My best moment in multiplayer comes on Spartanovka, a sprawling farm map knuckled with hills and wrapped in dead grass. My team is approaching the last objective—a city hall building—after having captured a bombed-out church. I take a position behind a stone statue a few dozen meters outside the entrance, leaning around the left side of the column to provide cover fire while my comrades flood the front door.
Germans are rounding the city hall perimeter in packs. And somehow, they don’t see me. I can’t put them down fast enough; I clip a kneecap, pop one in the stomach, and—squinting at the death animation—yep, I pinged one of their helmets. This single streak sells me on RO2’s gunplay: kills demand precision—bullets feel small, and leading moving bodies (accounting for bullet drop) makes firing easy, but hitting moderately hard.
More subtly, I love the delay RO2 introduces between death notifications. It sounds absolutely simple: if you kill someone, a pop-up won’t appear until five or six seconds after they’ve expired. That gap in immediate feedback stirs drama—even when you’re sure you’ve tagged a German between the lungs, there’s a bit of breath-holding after every kill. You forget how much organic tension you’ve been missing out on when a bright “+10” isn’t stamped on the screen to pat you on the back every time you shoot someone.
That raw, scrappy-feeling gunplay strikes a compromise I’ve been waiting for for years: a nuanced multiplayer shooter that doesn’t place success at the top of its learning curve like an out-of-reach peanut butter jar. Every tint of realism feels purposefully ancillary—in the dozen-plus rounds I played, gunfights never hinged on how well I utilized cover—I could survive without it by crouching, leaning, crawling on my stomach or yelling at my squad leader to toss a smoke grenade to cover a flanking move.
And RO2’s spacious levels accommodate different approaches. On my favorite map, Grain Elevator, the Allies have to take back an eight-story facility floor-by-floor. My teammates were getting annihilated by enemy fire while jogging up the main stairway in the center of the structure, so I took a longer route: a fire escape that led the way to the top floor. From there, I was able to flank the enemy position.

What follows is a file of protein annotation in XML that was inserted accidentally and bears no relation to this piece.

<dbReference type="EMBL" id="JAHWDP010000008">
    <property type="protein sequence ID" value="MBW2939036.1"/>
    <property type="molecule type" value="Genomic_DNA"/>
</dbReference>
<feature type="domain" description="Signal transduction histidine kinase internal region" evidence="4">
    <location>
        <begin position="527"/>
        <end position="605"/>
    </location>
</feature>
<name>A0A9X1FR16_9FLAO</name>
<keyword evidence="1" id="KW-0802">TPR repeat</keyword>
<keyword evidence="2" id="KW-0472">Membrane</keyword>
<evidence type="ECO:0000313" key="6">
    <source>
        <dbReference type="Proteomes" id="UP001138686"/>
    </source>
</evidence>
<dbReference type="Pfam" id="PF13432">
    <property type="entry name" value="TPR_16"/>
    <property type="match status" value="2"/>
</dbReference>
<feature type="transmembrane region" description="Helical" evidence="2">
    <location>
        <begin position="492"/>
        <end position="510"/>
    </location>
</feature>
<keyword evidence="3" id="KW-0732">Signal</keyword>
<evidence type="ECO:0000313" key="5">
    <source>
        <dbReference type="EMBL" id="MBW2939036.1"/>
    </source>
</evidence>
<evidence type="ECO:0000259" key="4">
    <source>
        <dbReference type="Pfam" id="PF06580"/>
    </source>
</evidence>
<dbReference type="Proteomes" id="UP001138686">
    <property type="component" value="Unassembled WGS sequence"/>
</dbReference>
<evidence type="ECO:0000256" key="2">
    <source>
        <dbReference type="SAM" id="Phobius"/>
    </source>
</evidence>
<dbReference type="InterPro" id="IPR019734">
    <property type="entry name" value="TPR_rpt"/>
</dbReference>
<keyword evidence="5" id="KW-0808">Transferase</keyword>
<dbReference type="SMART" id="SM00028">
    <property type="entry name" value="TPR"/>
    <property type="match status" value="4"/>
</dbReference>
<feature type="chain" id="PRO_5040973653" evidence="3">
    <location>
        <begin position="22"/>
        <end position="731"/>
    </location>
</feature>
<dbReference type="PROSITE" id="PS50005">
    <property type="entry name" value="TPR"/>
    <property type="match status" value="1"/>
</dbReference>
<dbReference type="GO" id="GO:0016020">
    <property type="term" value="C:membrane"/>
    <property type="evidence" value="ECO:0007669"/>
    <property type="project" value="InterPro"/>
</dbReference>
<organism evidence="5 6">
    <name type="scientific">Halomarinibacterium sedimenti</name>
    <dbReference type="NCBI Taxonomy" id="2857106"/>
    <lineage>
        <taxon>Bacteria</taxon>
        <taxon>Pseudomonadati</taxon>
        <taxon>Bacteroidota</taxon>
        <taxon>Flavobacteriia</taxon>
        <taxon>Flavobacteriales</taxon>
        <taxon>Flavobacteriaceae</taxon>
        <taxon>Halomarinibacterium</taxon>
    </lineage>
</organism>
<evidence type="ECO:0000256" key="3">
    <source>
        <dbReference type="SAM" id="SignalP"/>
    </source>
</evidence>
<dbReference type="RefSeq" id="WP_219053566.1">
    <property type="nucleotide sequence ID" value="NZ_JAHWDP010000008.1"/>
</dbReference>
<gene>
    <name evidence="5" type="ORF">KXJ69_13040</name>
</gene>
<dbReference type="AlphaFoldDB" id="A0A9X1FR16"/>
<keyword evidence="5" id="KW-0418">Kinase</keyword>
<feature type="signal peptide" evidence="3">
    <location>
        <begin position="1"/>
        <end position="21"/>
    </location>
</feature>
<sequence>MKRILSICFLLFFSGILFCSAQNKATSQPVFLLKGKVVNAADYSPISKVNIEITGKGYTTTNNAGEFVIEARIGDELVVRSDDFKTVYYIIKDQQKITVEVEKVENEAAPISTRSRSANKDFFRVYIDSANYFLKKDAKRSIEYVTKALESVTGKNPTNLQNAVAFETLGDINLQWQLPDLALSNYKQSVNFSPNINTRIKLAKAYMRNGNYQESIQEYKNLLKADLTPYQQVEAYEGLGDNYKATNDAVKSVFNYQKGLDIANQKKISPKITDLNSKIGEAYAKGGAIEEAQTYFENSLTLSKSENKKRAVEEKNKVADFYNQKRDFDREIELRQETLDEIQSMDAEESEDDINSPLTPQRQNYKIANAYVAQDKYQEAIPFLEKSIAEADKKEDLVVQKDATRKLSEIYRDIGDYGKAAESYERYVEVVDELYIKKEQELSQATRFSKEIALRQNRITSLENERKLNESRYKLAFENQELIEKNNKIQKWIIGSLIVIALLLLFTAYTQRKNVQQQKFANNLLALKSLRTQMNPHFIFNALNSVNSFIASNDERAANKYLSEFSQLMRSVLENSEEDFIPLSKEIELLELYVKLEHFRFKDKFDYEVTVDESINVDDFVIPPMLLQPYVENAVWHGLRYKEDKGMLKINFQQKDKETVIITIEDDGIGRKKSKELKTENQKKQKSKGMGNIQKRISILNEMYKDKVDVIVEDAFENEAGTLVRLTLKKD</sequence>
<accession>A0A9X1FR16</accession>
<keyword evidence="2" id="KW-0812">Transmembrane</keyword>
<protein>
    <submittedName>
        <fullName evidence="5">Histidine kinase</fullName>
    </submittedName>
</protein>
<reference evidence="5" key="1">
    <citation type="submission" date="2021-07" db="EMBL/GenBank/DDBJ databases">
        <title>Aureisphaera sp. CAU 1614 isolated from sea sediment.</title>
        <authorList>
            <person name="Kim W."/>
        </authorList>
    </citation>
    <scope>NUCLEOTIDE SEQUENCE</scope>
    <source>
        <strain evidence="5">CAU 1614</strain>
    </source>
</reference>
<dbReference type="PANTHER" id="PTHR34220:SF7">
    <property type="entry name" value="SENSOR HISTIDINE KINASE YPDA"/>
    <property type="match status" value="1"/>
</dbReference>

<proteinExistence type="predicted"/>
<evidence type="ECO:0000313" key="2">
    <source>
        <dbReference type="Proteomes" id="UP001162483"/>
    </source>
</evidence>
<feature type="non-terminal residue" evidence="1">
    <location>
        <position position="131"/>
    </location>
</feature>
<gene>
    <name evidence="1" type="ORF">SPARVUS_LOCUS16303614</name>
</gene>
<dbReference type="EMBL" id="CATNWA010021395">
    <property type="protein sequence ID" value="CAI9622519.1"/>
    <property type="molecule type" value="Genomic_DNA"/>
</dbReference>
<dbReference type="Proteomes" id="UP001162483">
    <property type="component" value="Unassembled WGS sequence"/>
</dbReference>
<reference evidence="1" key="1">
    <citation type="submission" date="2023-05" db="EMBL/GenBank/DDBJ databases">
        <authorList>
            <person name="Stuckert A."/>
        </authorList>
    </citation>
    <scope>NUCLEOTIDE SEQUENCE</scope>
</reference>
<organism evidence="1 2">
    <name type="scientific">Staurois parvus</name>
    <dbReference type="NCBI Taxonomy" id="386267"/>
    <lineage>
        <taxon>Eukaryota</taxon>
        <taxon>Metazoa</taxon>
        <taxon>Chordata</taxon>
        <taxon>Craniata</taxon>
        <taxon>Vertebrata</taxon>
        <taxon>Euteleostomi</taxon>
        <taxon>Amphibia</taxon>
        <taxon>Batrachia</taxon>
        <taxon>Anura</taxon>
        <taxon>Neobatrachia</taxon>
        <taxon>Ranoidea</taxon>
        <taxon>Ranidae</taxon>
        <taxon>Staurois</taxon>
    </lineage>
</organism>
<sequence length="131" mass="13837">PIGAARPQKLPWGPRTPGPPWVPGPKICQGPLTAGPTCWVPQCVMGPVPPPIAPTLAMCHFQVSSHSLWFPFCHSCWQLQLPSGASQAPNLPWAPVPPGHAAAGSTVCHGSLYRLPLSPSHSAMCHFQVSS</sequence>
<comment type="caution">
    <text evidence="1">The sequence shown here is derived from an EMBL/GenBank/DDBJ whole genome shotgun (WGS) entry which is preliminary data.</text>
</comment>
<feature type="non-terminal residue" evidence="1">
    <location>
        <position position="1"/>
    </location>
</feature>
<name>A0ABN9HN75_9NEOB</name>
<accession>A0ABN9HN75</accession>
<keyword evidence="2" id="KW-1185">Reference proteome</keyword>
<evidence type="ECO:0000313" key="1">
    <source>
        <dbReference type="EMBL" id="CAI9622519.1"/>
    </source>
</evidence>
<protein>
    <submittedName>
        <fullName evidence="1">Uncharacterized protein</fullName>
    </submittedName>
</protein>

Tripwire’s sensibility for accessible realism also applies to tank combat, which has matured since the first Red Orchestra. Gibson describes his team’s vehicle design philosophy: “In other games, you are the tank, right? The treads are essentially your legs. But in reality, there’s a lot more there that’s worth representing for the player.”
Three of the four positions within the tank are playable (driver, gunner and commander). The loader is occupied by AI. Commanders spot and designate targets, drivers watch the road, gunners gun, but you’re never flipping obscure switches—the most complex that things get, input-wise, is dialing-in the range of your cannon. And that’s actually gratifying: in one tank slugfest, my opponent and I were lobbing off-target shells back and forth over an open sheet of tundra, trying to estimate the range to center our scope on. It was wonderfully anxious—the delay between reloading, ranging and firing forms an uneasy gap where you’re not sure who will strike first. After launch, Tripwire will add more vehicles: the German SdKfz 251/1 half-track personnel carrier and Panzer III J tank, as well as the Russian Universal Carrier and T-70 light tank.
Knowing that these intricate parts exist within a tank mirrors the fun I have when downing humans in RO2. More than 10 separately-housed systems can be picked apart. In my final tank fight, I’d lost my engine, but my enemy hadn’t bothered to finish me. Immobilized, I swapped to the gunner seat (transitioned by a Mirror’s Edge-style crouch-crawl through the cockpit in first-person), shoved my dead crewmate aside, and scrounged a kill on the turret.
It’s a novel feeling that I loved: thinking that you’re not just firing at a box of generalized hitpoints, but vehicles with “organs.” Potting a shot in an enemy’s hull stirs a wave of thoughts and anxieties: did I penetrate? Did I trigger an engine fire? Should my follow-up shot punch the same armor block, or target a different system? I’ve never put serious time into a tank simulator, but I catch myself thinking about the trajectory of rounds, armor thickness and which face of the tank I should expose to an enemy’s cannon to protect a certain crew member.
Out of the trenches
That sense of output—of a single shot affecting other players in a way that’s more complex and interesting than reducing a health bar—makes the vehicle combat in games like Battlefield: Bad Company 2 feel like rock-paper-scissors on wheels. Red Orchestra 2’s systems honor your ideas as a player without feeling either necessary for survival or hopelessly out of reach. All that happy math of bullet penetration and ballistics is noticeable, but you don’t have to care about the calculus to dismantle a Russian lieutenant from 200 meters.
Less isn’t always more—a first-person cover system, believable recoil, unapologetically huge maps, and being able to vault over almost anything are all ways of letting players express themselves. More importantly, these strides toward realism rarely felt at the expense of playability. It’s delightfully counter-intuitive that the real innovation in first-person shooters isn’t coming from the modern battlefields of 2011 and beyond, but from those of 1942.